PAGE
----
Johnson v. State ex rel. Wyo. Dep't of Transp.

Decision Date22 October 2021
Docket NumberS-21-0093
Citation2021 WY 116
PartiesRICKY D. JOHNSON, Appellant (Petitioner), v. STATE OF WYOMING ex rel., WYOMING DEPARTMENT OF TRANSPORTATION, Appellee (Respondent).
CourtWyoming Supreme Court

2021 WY 116

RICKY D. JOHNSON, Appellant (Petitioner),


No. S-21-0093

Supreme Court of Wyoming

October 22, 2021

Appeal from the District Court of Park County The Honorable Bobbi Overfield, Judge.

Representing Appellant:

Stephen Joseph Darrah, Darrah Law Office, P.C., Powell, Wyoming; R. Michael Vang, R. Michael Vang, P.C., Laramie, Wyoming.

Representing Appellee:

Bridget L. Hill, Attorney General; Misha Westby, Deputy Attorney General; Michael T. Kahler, Senior Assistant Attorney General; Ryan J. Thompson, Assistant Attorney General.


FOX, Chief Justice.

[¶1] Powell police arrested Ricky D. Johnson for driving while under the influence of alcohol in violation of Wyo. Stat. Ann. § 31-5-233. A breath test showed his blood alcohol content was above the legal limit. Mr. Johnson was advised of his right to obtain an independent chemical test at his own expense, and he chose to exercise it. Officers transported him to the Powell Valley Healthcare Emergency Room, but he never obtained the test. His license suspension was affirmed after a hearing before the Office of Administrative Hearings (OAH) and by the district court. We affirm.


[¶2] The dispositive issues are:

I. Whether substantial evidence supports the OAH's fact finding that law enforcement officers did not interfere with Mr. Johnson's right to obtain an independent blood test under Wyo. Stat. Ann. §§ 31-6-102(a)(ii)(C) and 31-6-105(d)
II. Whether the statutes and substantive due process required law enforcement officers to do more than allow Mr. Johnson to go to the nearest hospital or clinic to obtain a test


[¶3] Powell Police Officer Danny Hite stopped Mr. Johnson after he observed him fail to signal a turn and fail to maintain a single lane of travel. Mr. Johnson admitted to drinking several beers before driving. After Mr. Johnson failed a roadside sobriety test, Officer Hite arrested him for DWUI under Wyo. Stat. Ann. § 31-5-233(b)(i) and transported him to the Powell Law Enforcement Center. Mr. Johnson was read the Wyoming implied consent advisement pursuant to Wyo. Stat. Ann. § 31-6-102, and he submitted to a chemical breath test which indicated his blood alcohol concentration (BAC) was 0.150%, which exceeded the legal limit (0.08%). He was advised he could, at his own expense, "have any qualified person of his own choosing administer a chemical test or tests" pursuant to Wyo. Stat. Ann. § 31-6-105(d).[1] Mr. Johnson requested his own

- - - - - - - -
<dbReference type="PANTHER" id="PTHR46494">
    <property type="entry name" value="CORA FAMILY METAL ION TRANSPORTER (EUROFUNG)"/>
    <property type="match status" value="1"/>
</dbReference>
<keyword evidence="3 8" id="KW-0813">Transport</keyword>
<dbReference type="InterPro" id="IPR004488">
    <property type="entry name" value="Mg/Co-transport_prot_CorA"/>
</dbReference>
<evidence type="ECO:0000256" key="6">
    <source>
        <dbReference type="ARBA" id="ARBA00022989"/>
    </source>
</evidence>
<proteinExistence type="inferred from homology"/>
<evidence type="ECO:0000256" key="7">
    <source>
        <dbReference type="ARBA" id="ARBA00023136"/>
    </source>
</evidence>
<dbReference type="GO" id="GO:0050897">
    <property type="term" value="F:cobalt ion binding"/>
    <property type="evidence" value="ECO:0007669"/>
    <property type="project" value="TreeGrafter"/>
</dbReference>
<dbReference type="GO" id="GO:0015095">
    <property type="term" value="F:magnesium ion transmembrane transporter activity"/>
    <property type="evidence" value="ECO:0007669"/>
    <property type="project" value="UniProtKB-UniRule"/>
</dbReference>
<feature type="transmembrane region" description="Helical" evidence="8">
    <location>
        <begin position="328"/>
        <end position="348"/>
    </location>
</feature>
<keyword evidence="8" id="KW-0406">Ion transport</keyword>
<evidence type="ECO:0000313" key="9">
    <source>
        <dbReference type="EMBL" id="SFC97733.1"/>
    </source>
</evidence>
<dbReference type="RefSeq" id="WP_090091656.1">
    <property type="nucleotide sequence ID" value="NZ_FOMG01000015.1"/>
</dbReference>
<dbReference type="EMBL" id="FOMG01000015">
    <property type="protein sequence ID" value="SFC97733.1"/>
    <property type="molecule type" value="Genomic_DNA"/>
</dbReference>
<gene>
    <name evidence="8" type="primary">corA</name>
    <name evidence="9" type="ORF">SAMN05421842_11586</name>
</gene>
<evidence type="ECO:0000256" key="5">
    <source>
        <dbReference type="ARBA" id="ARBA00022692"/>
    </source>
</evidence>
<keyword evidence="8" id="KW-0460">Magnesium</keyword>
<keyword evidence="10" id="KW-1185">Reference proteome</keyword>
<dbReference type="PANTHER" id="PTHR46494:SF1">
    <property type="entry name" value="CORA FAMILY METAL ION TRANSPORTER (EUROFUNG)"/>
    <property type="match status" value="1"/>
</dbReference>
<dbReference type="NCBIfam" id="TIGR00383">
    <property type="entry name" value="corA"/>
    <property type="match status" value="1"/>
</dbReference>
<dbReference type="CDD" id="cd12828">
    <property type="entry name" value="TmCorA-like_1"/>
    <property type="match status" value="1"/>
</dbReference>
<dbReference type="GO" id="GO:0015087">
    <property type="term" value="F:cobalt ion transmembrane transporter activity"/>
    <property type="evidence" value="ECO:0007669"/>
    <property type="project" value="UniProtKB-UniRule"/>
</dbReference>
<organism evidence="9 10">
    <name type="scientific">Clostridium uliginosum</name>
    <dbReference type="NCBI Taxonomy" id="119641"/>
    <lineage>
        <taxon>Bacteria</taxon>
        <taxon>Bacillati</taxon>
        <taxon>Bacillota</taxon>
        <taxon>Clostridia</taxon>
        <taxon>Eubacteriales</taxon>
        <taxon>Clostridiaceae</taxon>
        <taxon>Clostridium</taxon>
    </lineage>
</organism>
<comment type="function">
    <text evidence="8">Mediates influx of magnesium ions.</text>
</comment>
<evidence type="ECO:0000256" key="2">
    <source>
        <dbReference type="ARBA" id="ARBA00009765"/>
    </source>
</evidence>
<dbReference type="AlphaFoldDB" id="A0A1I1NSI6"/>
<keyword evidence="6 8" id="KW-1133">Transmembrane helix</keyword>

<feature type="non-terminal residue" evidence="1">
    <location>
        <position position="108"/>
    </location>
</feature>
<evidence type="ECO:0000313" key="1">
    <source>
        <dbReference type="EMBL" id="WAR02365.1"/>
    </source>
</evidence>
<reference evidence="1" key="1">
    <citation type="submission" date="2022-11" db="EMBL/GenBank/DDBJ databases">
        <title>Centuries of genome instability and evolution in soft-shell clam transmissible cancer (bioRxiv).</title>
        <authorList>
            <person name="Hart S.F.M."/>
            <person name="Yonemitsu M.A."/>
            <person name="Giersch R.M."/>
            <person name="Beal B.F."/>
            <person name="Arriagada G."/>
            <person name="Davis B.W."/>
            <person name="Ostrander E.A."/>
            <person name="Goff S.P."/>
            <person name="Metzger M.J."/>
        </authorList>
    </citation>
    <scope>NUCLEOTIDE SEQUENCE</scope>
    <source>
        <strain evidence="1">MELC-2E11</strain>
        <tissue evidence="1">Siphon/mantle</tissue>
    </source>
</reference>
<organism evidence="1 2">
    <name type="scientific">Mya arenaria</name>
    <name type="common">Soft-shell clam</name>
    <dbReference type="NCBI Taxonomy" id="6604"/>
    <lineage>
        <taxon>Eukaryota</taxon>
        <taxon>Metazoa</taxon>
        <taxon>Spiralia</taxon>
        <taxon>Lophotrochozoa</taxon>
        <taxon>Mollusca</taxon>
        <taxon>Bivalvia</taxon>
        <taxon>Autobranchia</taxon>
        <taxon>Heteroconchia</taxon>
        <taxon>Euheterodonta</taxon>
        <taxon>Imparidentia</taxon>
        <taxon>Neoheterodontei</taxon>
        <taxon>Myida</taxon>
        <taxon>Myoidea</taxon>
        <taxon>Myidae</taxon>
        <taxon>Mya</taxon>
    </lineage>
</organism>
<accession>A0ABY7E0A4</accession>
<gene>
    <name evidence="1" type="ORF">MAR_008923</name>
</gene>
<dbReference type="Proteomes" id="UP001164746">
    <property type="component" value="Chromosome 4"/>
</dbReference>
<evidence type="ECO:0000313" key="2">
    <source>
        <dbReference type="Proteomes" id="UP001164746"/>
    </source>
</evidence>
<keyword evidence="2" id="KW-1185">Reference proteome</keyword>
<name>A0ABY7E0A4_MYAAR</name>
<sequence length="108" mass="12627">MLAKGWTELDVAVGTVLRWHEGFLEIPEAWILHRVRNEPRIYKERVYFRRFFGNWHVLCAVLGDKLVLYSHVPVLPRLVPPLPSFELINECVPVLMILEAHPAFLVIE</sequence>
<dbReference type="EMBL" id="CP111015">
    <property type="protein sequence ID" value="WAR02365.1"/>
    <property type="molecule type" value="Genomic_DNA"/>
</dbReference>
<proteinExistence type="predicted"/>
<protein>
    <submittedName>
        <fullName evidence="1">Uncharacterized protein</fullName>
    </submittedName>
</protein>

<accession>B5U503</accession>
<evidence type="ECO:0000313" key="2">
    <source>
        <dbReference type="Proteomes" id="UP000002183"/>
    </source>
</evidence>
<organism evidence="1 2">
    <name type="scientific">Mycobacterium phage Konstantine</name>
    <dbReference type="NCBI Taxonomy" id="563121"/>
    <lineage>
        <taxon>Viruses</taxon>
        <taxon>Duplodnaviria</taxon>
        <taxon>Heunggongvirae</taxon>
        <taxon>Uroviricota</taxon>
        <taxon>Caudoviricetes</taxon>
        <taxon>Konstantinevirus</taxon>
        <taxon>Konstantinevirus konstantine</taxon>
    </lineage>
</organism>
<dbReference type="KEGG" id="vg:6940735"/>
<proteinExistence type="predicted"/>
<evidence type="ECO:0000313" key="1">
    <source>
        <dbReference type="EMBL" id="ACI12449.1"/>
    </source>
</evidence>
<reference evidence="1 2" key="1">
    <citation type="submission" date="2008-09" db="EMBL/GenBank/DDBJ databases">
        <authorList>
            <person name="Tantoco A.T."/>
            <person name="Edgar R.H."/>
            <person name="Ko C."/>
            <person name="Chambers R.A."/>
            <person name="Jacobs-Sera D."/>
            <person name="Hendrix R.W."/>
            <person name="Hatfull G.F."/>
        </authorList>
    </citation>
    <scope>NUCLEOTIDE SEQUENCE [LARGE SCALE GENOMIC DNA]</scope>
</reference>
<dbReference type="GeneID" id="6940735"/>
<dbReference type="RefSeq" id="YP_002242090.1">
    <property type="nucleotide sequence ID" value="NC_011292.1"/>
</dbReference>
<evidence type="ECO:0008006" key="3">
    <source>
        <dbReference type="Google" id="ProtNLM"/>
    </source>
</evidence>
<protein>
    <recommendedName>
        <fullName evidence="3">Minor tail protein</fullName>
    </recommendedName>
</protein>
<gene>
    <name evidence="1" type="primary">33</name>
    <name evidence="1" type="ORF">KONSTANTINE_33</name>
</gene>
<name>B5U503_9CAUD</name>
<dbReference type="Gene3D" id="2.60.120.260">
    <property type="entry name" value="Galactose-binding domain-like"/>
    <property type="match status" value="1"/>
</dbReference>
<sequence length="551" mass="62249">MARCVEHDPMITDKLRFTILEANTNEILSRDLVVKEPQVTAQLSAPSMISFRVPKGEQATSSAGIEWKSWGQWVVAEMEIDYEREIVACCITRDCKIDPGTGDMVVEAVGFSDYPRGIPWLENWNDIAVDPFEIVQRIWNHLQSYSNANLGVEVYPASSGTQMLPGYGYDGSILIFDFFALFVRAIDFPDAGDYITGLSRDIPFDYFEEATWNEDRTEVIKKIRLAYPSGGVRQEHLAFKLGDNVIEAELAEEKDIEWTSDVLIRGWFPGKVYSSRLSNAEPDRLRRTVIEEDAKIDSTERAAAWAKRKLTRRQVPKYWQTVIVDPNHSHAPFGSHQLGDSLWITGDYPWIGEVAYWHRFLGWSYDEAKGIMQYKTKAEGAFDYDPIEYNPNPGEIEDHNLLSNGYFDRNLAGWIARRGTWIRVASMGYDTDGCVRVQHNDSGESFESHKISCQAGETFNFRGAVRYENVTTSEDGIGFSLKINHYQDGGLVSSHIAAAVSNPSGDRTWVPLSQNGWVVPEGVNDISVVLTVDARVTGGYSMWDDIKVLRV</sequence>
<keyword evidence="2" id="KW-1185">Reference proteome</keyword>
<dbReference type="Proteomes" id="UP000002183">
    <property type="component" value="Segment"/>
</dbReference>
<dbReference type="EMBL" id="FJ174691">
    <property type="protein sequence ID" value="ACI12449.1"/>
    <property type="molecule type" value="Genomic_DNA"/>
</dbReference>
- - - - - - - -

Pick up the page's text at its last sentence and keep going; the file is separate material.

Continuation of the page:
blood test, and officers transported him to the Powell Valley Healthcare Emergency Room.

[¶4] The nurse testified that when law enforcement officers arrived at the hospital with Mr. Johnson, the nurse was confused because "normally [the officers] have a kit . . . and it's secured in front of the patient and the nurse and the officer. And then they . . . package it all up, seal it up, and they send it to their lab . . . to be tested." The nurse was also concerned about chain of custody, because he said the officers indicated Mr. Johnson would take the sample with him to jail and have it tested on his own later. Although this confusion was never resolved, the parties disagree whether it was the reason Mr. Johnson did not obtain a test.

[¶5] Sergeant Sapp, who was present during Mr. Johnson's arrest and hospital visit, testified that Mr. Johnson appeared confused about why he was at the hospital because each time he told Mr. Johnson that the officers did not require him to provide a blood sample he responded, "That's okay, I'll give you guys whatever you need." Sergeant Sapp testified, once Mr. Johnson understood he was not required to have his blood drawn, he said, "Oh, . . . if you don't need my blood, then let's go." At that point, Sergeant Sapp said, "Okay, I guess we aren't drawing blood," placed Mr. Johnson back in handcuffs, and took him to jail.

[¶6] Mr. Johnson testified that he understood he was at the hospital because he had requested his own blood test and that it was not required by the officers. He testified the nurse requested the officers provide the Wyoming Chemical Testing Program (WCTP) approved blood sample kit, which is supplied to law enforcement officers, but the officers refused to provide it and then unilaterally decided he would not get his own blood test.


Mr. Johnson contends he never revoked his request for an independent chemical blood test.